‘7.The Preamble to the Convention on the Rights of the child reflects that the state parties thereto, recognising the importance of the Child considered the necessity of bringing up the child in the spirit of the ideals proclaimed in the Charter of the United Nations, particularly in the spirit of peace, dignity, tolerance, freedom, equality and solidarity. The Preamble recalls that in the Universal Declaration of Human Rights, the United Nations has proclaimed that childhood is entitled to special care and assistance.’
8. From the Preamble to the Convention it appears that the General Assembly while adopting the same kept in view the Geneva Declaration of the Rights of the Child of 1924, and the Declaration of the Rights of the Child adopted by the General Assembly on November 20, 1959, and recognised in the Universal Declaration of Human Rights, in the International Covenant on Civil and Political Rights (in particular in articles 23 and 24), in the International Covenant on Economic, Social and Cultural Rights (in particulars in article 10) and in the statutes and relevant instruments of specialised agencies and international organisations concerned with the welfare of the Child.’
‘9.Article 19 of the Convention mandates the States Parties to take appropriate legislative, administrative, social and educational measures to protect the child from all forms of physical or mental violence, injury or abuse, neglect or negligent treatment, maltreatment or exploitation. Article 29 inter alia records the agreement of the States Parties for administering a system of education which develops the child’s personality, talents and mental and physical abilities to the fullest potential, and the preparation of the child for responsible life in the free society in the system of peace, understanding and friendship among all people. The Convention under Article 37(a) declares that no child shall be subjected to torture or other cruel, inhuman or degrading treatment or punishment. Articles 39 and 40 recognise the right of the child to be protected from any form of neglect, exploitation, or abuse, or any other form of cruel, inhuman or degrading treatment or punishment and to be treated in a manner consistent with his sense of dignity. At this stage it will be convenient to set out Articles 19, 29, 37, 39 and 40 of the Convention.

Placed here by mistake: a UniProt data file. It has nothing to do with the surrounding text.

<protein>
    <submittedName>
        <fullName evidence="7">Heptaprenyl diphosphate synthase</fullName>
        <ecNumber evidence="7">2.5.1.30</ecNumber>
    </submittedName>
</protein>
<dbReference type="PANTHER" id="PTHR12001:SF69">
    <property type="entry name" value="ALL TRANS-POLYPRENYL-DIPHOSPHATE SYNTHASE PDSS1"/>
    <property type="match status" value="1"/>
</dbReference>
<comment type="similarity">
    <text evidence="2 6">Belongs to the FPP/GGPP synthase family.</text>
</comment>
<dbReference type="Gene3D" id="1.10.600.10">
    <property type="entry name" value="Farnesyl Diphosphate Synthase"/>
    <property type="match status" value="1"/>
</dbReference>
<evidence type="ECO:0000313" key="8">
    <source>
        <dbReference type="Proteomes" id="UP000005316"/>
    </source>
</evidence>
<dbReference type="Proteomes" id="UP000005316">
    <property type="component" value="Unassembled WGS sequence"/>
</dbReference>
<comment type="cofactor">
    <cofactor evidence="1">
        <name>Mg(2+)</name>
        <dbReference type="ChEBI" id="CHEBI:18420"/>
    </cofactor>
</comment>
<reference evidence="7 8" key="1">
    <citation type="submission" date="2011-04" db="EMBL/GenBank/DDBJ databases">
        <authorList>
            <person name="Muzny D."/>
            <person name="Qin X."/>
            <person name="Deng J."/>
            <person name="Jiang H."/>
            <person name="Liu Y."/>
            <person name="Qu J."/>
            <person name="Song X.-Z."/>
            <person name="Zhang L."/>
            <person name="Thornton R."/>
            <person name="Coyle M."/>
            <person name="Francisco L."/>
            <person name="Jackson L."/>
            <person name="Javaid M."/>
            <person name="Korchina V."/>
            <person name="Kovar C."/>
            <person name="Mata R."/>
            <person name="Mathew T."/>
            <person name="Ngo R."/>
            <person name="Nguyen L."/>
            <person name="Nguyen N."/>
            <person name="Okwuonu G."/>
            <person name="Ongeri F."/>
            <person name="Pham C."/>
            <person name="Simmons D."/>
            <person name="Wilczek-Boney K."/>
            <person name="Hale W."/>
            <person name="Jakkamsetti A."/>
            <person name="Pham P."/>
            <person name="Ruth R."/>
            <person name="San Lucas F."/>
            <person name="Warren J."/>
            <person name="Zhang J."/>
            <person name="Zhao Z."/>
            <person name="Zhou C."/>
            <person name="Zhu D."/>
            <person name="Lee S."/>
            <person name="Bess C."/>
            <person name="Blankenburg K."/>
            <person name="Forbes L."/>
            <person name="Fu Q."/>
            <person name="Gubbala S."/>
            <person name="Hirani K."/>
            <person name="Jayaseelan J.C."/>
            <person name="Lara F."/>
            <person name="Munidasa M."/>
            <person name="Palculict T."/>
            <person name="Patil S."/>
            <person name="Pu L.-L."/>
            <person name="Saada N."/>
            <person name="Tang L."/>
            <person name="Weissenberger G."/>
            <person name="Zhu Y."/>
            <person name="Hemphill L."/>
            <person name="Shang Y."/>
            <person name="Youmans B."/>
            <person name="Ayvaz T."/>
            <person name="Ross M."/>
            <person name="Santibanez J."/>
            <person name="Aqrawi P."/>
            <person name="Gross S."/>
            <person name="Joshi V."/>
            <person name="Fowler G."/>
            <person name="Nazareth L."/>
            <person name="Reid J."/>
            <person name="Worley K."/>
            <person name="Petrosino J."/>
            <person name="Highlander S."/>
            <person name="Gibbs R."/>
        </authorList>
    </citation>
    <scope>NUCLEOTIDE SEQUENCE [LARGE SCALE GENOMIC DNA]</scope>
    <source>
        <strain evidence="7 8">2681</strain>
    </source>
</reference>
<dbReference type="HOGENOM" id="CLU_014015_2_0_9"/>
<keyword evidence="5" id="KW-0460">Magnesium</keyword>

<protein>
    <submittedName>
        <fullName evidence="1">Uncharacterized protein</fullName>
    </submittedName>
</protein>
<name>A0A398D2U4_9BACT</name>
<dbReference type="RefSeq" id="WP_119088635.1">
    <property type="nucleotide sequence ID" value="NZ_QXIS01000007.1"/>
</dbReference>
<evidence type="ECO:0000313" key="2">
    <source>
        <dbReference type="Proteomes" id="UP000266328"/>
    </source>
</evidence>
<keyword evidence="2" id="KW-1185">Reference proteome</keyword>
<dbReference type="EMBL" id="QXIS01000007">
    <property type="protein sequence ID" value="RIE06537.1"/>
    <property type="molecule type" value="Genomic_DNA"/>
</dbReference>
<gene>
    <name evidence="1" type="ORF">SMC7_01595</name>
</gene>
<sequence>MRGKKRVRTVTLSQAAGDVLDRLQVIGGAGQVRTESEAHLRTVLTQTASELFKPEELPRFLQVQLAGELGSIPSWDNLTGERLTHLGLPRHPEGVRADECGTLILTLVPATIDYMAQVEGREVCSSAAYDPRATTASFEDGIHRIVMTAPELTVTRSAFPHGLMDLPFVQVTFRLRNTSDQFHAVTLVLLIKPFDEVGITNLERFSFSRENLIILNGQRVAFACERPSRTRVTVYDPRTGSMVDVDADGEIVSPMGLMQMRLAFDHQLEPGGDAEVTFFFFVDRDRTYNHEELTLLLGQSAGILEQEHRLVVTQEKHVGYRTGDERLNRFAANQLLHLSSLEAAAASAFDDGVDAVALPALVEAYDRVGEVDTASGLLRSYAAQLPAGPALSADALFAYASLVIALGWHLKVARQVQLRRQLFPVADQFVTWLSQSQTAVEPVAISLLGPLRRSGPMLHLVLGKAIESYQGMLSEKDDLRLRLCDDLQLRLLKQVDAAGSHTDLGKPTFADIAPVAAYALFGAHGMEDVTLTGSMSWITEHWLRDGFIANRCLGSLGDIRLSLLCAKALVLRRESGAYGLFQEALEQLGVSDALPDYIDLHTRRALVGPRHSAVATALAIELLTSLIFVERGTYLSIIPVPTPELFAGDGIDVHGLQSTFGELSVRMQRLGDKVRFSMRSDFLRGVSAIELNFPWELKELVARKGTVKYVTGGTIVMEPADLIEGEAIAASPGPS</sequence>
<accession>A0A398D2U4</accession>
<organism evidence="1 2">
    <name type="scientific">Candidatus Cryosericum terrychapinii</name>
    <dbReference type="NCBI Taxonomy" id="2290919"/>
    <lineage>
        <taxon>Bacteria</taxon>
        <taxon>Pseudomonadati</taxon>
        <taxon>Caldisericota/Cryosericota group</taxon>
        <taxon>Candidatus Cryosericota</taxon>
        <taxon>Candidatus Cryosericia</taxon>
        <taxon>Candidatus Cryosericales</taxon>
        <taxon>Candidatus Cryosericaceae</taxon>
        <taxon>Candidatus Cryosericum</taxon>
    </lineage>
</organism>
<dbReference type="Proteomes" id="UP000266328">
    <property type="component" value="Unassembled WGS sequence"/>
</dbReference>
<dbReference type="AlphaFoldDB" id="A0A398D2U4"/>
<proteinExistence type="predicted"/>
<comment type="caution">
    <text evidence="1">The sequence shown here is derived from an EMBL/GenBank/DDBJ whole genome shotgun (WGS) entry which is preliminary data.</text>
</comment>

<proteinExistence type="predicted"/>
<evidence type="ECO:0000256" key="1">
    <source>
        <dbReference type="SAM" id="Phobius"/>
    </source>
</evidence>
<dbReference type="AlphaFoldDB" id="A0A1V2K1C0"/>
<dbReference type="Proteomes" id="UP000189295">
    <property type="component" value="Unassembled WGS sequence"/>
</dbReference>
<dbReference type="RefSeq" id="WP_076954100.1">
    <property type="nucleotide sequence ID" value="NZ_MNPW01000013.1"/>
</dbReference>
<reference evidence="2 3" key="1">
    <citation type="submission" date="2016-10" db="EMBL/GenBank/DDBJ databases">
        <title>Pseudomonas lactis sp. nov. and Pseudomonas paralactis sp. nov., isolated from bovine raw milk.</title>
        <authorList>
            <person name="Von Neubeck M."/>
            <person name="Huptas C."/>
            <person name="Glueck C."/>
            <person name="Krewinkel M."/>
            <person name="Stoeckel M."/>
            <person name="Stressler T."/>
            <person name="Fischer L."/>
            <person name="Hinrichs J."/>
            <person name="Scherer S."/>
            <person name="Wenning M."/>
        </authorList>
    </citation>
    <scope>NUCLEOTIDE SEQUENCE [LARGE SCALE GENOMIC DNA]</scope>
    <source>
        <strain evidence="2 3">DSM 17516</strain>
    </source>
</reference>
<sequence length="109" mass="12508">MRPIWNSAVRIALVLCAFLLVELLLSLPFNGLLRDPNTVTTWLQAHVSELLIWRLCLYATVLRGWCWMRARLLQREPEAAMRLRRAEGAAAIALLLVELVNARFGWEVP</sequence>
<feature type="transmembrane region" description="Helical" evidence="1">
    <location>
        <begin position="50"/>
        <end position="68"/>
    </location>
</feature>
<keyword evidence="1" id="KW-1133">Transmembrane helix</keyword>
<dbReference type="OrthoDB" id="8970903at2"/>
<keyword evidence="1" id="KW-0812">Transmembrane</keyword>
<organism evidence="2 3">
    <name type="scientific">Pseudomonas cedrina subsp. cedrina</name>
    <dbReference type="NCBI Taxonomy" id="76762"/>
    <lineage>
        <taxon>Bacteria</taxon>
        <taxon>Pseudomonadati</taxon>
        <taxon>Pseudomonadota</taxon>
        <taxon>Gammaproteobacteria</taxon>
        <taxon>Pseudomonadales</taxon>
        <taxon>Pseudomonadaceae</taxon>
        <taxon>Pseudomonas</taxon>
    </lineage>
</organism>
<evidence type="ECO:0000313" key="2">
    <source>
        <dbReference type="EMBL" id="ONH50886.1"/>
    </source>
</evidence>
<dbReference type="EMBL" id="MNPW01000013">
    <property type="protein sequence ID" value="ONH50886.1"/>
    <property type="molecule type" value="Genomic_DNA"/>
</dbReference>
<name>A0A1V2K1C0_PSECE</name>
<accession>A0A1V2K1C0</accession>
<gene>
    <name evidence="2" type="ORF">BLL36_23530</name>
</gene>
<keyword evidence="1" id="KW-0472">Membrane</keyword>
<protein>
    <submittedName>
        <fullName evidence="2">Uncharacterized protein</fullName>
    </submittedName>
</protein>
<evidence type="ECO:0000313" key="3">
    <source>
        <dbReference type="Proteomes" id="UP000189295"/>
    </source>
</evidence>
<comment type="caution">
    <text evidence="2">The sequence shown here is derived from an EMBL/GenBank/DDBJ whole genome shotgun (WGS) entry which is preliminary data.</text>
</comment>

- States Parties shall take all appropriate legislative, administrative, social and educational measures to protect the child from all forms of physical or mental violence, injury or abuse, neglect or negligent treatment, maltreatment or exploitation including sexual abuse, while in the care of parent(s), legal guardian(s) or any other person who has the care of the child.
- Such protective measures should, as appropriate, include effective procedures for the establishment of social programmes to provide necessary support for the child and for those who have the care of the child, as well as for other forms of prevention and for identification, reporting, referral, investigation, treatment, and follow-up of instances of child maltreatment described heretofore, and, as appropriate, for judicial involvement.”
Further Para 11 of the judgement mentions;
- The Government of India acceded to the Convention on December 11, 1992. National Policy on Education was modified in 1992 before acceding to it. It is significant to note that the National Policy is in tune with the Convention inasmuch as it is against imposition of corporal punishment. At this stage it will be convenient to set out para 5.6 of the Policy which envisions this approach. This para reads as follows :-